The other week I saw a television show on the history of pretzel making. I was fascinated to see how modern-day machines tie the dough in perfect pretzel knots. I watched as hundreds of these little perfectly tied dough-segments dropped on to a conveyor belt, which then moved them to an oven.
The television show went on to contrast today’s technology with yesterday’s art. A 1950s vintage film showed a number of workers (mainly women) standing by the same type of conveyor that carried segments of rolled dough. It was there that a human worker, not a machine, picked up a dough-segment, and with her hands, tied it in a beautiful “pretzel knot.” Each newly tied pretzel would then go back on the conveyor and be taken to the oven.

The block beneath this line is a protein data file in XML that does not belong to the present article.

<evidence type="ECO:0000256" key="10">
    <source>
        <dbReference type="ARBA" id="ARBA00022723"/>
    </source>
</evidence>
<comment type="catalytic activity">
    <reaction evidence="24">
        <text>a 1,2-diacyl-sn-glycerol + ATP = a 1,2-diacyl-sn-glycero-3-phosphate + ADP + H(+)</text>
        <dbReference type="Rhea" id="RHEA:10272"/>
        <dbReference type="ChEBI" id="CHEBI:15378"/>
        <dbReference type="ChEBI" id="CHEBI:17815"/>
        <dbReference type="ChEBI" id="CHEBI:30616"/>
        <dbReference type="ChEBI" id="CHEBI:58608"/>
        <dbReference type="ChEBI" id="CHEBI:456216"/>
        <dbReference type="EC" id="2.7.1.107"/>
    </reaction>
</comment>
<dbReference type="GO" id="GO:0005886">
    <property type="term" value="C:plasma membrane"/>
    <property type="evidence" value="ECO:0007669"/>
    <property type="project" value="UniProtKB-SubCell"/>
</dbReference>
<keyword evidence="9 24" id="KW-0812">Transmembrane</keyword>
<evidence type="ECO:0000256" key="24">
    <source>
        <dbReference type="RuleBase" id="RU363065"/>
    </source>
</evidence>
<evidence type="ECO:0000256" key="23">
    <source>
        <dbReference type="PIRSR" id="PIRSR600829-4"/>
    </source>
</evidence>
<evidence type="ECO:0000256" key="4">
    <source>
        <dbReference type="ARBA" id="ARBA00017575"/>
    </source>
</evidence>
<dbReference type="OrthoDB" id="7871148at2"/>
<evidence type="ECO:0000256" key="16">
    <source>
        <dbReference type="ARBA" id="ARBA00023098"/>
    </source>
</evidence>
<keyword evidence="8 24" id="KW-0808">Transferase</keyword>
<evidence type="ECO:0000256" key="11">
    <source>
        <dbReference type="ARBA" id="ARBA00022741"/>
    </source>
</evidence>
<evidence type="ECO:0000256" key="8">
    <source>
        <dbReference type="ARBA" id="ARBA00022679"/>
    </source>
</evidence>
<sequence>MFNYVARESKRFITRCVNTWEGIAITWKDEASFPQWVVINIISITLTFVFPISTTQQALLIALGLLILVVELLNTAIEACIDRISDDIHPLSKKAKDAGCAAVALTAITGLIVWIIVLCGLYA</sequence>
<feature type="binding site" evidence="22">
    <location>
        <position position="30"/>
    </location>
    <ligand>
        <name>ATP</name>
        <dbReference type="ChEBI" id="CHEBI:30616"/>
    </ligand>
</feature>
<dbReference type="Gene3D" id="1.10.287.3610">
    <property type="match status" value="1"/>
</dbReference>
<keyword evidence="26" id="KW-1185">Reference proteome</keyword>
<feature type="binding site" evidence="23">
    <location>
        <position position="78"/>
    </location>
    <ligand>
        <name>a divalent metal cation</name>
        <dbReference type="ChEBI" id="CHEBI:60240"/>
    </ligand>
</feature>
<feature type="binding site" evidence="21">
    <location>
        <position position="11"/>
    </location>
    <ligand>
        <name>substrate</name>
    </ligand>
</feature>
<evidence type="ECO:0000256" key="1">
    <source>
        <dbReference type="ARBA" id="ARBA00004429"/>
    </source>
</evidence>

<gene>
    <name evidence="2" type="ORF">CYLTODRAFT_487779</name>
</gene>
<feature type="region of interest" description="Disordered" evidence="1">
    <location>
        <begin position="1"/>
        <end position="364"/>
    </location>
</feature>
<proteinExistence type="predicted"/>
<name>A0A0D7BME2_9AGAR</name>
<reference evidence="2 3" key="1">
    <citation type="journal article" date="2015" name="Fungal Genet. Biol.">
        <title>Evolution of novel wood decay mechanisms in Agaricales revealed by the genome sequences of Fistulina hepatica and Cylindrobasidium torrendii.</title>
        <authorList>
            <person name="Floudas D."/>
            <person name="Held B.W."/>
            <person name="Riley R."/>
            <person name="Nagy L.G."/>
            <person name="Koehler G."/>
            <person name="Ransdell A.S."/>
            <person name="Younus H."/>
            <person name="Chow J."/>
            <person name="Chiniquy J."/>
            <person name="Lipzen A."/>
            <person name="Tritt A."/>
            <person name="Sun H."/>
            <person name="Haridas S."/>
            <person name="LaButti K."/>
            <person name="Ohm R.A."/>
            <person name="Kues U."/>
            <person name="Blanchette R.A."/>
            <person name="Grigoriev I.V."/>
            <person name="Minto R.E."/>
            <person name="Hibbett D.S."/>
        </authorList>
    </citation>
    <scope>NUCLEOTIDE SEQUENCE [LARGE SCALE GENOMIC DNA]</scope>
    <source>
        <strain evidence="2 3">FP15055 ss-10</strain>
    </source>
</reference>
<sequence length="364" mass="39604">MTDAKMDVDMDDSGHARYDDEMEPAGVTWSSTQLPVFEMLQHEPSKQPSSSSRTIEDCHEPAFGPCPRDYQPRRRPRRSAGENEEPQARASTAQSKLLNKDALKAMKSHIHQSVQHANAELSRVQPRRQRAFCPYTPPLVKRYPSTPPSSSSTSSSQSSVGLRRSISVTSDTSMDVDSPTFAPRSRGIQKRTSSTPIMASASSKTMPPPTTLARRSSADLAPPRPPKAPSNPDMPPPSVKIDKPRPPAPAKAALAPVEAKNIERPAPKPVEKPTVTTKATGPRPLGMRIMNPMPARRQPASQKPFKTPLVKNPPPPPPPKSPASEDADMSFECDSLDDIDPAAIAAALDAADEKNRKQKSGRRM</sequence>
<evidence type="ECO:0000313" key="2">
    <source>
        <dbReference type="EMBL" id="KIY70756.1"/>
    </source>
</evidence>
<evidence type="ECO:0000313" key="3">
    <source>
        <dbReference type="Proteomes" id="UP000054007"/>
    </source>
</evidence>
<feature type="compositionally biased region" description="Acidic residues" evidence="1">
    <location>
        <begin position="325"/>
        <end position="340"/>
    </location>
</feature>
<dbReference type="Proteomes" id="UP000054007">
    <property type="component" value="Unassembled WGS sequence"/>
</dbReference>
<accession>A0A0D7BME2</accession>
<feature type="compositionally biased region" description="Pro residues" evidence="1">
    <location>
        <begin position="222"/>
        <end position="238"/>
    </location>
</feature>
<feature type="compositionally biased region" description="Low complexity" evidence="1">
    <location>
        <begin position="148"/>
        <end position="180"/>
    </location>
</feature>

In the course of my work I’ve had the opportunity to visit a number of manufacturing facilities. And while I enjoy seeing how production machinery works, I’m always more interested in watching people work.
Day 31 Guide
Enjoy your work today, and pay close attention to the habits and the skills you’ve acquired. Recognize the beauty in your art.
Click here to read the history of Sturgis Pretzels.
© 2005, Levi Hill